Luke Matheny gets his Oscar. Plus, Thirty Seconds with DSO's Jeri Lynne Johnson, Edge of Seven helps the world's women, Blue Rocks by the numbers, Dover's new tower of power, Vikki Walls uncorks her favorite CDs and more.
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Jeri Lynne Johnson was recently named cover conductor for the Delaware Symphony Orchestra. She is also founder and music director of the Black Pearl Chamber Orchestra in Philadelphia.
DT: What should I call you, Maestro?
JJ: You could call me maestra. To Italian people maestra is a dominatrix, but it’s fine in America (laughing). You don’t have to put that in your story.
DT: How did your DSO gig come about?
JJ: A few of the players in my orchestra play with DSO. Last February we were doing a recording, and some of them had a DSO rehearsal that night, so I let everybody go early. The people in Delaware heard about that. It created an awareness between the organizations. I met with (DSO leaders) and they offered me the position.
DT: What are your duties with DSO?
JJ: My job is to lead the orchestra (in conductor David Amado’s absence), but also have confidence with the repertoire so the orchestra can feel comfortable playing it.
DT: My favorite DSO performance was “Bugs Bunny on Broadway.” Should I be ashamed?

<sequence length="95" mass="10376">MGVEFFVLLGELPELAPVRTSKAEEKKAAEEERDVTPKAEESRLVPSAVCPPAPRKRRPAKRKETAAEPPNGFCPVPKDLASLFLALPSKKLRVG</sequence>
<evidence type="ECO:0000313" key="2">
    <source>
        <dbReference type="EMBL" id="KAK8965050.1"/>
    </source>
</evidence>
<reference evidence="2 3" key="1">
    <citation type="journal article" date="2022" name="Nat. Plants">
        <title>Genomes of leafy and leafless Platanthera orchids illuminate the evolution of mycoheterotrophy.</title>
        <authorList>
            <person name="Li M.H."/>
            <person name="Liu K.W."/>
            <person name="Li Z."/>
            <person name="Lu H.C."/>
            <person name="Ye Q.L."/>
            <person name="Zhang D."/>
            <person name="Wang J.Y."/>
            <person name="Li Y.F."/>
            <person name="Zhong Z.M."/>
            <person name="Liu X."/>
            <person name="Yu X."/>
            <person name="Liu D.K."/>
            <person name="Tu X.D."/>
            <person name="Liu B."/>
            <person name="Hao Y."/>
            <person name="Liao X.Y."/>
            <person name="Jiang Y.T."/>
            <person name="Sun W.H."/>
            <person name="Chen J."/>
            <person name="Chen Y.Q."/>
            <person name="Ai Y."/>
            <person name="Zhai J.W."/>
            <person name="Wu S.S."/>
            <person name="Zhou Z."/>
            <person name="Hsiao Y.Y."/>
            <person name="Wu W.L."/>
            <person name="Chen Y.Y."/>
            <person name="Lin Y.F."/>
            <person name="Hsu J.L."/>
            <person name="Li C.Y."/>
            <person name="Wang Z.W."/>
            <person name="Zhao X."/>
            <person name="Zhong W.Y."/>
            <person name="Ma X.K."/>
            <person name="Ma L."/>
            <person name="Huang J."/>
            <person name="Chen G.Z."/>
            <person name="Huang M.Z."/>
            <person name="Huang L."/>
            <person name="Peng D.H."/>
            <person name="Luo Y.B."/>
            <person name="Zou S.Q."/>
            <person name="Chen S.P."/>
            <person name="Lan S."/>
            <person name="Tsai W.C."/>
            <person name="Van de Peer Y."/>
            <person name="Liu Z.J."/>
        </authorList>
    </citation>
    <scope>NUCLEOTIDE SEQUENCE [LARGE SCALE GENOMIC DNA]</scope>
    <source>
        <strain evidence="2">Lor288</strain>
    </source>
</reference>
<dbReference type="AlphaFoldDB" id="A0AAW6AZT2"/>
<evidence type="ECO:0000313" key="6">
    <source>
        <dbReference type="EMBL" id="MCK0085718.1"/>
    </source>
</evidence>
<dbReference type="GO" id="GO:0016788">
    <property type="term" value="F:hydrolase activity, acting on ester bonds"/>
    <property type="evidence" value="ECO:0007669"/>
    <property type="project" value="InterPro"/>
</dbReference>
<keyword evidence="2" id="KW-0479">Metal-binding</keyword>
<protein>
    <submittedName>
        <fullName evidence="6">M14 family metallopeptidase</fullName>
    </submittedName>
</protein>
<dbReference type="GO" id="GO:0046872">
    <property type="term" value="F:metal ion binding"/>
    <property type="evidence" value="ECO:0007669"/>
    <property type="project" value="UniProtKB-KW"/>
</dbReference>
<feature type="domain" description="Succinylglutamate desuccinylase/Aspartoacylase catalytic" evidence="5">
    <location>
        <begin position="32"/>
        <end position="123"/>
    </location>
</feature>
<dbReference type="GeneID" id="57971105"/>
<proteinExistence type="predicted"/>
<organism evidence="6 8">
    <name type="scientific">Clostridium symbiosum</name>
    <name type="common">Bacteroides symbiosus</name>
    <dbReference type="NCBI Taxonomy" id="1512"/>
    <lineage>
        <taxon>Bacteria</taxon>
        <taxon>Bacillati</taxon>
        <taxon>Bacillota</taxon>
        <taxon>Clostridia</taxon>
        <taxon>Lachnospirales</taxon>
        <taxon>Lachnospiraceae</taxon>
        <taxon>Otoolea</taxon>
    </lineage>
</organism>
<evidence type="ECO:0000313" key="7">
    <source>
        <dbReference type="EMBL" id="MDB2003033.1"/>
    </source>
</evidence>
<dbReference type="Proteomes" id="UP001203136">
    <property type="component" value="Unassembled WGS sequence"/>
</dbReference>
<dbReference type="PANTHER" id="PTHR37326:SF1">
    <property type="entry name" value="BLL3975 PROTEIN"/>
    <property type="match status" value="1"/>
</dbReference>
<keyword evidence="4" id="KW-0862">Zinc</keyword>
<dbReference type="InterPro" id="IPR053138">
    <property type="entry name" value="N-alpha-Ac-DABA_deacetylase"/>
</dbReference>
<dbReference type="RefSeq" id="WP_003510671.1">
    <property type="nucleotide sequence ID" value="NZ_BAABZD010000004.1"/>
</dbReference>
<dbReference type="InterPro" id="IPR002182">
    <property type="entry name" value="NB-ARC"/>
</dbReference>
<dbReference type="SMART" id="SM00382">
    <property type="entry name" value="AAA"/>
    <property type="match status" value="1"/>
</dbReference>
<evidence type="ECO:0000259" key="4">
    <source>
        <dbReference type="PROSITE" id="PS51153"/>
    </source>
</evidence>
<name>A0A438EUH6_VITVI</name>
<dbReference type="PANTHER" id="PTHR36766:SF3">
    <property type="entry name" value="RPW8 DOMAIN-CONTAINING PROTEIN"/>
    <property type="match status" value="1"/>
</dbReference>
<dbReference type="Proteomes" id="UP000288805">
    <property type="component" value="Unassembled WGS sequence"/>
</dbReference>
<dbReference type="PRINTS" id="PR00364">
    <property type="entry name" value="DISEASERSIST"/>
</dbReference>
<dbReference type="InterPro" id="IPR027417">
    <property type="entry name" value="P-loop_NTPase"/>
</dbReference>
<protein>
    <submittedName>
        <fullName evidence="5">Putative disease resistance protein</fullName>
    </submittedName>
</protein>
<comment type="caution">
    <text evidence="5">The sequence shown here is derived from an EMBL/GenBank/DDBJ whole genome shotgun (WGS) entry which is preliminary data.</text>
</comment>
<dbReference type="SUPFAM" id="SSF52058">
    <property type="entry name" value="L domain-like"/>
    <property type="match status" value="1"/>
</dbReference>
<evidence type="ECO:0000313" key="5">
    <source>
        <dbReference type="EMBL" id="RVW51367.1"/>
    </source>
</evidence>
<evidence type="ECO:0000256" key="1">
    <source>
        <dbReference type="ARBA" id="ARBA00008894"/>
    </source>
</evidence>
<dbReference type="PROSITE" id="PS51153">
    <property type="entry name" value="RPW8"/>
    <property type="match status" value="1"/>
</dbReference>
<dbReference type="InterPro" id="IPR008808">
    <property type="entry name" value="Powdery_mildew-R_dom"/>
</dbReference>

JJ: You should not be ashamed. Those old ’40s and ’50s cartoons were great. They used Wagner and great pieces that people are familiar with through those cartoons. When I’m working with young African-American kids at schools with no music programs, I go straight to Bugs Bunny.
DT: Can the fact that you’re a relatively young conductor, African-American and a woman, help younger, more diverse audiences enjoy classical music?
JJ: When I started my orchestra, that was certainly my hope. People say, “You look like you’re having so much fun.” Well, we are. We’re smiling. We palpably enjoy what we’re doing and have fun with each other. The diversity and positive energy that we project helps them enjoy the music.
JJ: So, Maestra, just how big is your ego?
JJ: My ego is... I’m thankful that the (DSO) trusts me to have their backs if something goes wrong. I’m honored for them to ask me to step in there in a breach if they need it. —Drew Ostroski
Page 2: God of Film | Take a bow, Delaware. Luke Matheny is sharing his Oscar gold with you.